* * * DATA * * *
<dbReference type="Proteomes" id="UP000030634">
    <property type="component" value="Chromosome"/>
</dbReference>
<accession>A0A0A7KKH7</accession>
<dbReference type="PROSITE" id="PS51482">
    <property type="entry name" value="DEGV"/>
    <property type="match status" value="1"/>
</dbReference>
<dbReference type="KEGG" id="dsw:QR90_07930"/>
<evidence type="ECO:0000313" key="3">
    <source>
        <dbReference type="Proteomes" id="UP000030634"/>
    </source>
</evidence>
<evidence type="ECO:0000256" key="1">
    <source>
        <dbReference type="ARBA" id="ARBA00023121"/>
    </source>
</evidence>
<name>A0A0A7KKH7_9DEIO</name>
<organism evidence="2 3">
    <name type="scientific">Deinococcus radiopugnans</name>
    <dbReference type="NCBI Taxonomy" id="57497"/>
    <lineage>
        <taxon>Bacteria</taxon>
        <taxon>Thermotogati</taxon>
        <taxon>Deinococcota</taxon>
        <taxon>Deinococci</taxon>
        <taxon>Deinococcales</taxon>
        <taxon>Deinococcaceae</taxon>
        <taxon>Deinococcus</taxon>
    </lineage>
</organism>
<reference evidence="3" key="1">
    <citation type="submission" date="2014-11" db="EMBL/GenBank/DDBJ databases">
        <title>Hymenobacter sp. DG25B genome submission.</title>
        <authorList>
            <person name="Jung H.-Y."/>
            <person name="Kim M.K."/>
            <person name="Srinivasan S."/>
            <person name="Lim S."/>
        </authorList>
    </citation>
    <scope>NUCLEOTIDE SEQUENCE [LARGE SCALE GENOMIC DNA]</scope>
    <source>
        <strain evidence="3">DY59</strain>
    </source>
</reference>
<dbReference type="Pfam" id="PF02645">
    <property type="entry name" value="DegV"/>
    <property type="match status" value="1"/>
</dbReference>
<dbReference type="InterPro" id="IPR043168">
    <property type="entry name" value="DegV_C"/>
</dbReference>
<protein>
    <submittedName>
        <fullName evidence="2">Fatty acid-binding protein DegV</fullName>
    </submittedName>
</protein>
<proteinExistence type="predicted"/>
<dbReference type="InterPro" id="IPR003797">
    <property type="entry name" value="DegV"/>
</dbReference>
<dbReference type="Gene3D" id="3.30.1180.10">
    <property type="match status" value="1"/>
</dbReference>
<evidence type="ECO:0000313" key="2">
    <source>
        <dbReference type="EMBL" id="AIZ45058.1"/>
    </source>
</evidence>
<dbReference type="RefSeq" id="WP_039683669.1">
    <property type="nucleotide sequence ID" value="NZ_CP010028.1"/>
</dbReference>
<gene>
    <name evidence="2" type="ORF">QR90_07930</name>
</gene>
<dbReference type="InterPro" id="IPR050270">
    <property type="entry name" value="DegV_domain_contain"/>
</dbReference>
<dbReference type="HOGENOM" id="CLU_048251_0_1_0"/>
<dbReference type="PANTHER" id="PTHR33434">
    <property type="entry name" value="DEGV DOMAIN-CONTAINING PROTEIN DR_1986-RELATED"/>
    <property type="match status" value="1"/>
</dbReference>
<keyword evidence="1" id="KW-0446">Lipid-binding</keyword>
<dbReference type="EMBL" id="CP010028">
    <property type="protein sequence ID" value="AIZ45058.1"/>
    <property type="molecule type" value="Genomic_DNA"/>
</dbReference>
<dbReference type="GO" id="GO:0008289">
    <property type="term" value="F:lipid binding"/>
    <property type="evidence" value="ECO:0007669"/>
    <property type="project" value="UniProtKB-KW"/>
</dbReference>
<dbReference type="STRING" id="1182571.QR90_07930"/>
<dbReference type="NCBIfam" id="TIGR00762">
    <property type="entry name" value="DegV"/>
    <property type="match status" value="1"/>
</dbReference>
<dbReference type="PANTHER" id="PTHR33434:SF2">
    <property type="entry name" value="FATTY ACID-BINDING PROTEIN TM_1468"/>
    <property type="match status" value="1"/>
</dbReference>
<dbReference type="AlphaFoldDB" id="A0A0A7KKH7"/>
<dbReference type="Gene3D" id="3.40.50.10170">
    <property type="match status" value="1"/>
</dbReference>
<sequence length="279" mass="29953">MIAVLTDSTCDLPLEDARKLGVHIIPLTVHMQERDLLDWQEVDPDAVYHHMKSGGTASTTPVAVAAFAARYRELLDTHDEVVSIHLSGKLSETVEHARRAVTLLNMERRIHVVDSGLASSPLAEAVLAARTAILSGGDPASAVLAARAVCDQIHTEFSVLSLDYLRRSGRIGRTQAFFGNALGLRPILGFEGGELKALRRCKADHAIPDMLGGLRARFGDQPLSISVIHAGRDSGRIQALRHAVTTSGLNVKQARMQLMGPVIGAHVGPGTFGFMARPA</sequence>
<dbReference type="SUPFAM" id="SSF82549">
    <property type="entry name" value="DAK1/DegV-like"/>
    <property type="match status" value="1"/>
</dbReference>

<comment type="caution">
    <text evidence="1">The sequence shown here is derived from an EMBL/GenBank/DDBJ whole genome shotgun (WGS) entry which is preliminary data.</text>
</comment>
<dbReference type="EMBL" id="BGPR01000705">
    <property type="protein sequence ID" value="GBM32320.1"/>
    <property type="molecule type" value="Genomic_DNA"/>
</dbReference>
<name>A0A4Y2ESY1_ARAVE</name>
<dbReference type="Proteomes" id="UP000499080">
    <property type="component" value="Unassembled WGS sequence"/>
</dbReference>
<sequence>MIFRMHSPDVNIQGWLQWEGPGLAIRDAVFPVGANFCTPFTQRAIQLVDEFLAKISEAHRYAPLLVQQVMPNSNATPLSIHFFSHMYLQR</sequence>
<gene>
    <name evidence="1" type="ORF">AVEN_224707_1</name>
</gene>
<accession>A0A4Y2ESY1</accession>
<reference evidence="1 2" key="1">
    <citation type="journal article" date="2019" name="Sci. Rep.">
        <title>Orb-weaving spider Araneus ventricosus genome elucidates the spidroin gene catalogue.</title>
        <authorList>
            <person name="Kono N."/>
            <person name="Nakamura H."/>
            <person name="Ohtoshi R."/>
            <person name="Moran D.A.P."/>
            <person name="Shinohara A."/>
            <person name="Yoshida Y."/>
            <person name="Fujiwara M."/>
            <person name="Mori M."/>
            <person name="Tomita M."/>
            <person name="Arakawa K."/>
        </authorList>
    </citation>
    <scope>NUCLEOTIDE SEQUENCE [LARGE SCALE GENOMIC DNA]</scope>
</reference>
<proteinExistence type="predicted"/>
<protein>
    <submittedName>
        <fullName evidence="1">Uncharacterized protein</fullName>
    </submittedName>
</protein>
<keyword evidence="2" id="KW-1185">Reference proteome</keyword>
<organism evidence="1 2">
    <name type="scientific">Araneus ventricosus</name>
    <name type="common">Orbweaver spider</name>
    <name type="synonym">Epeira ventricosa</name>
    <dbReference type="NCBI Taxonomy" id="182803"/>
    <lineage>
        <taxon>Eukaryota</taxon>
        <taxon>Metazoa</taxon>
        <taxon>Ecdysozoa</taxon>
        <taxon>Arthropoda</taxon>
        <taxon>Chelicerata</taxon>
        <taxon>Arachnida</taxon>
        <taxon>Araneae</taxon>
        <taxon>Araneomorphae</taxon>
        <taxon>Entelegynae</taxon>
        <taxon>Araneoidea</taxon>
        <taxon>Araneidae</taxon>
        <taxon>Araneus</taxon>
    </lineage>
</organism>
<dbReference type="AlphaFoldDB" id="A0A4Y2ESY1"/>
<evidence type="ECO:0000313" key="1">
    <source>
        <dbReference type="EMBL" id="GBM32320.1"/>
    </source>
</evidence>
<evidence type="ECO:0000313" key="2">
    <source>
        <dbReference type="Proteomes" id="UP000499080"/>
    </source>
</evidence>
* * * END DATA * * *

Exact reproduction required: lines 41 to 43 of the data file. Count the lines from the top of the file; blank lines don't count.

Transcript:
            <person name="Lim S."/>
        </authorList>
    </citation>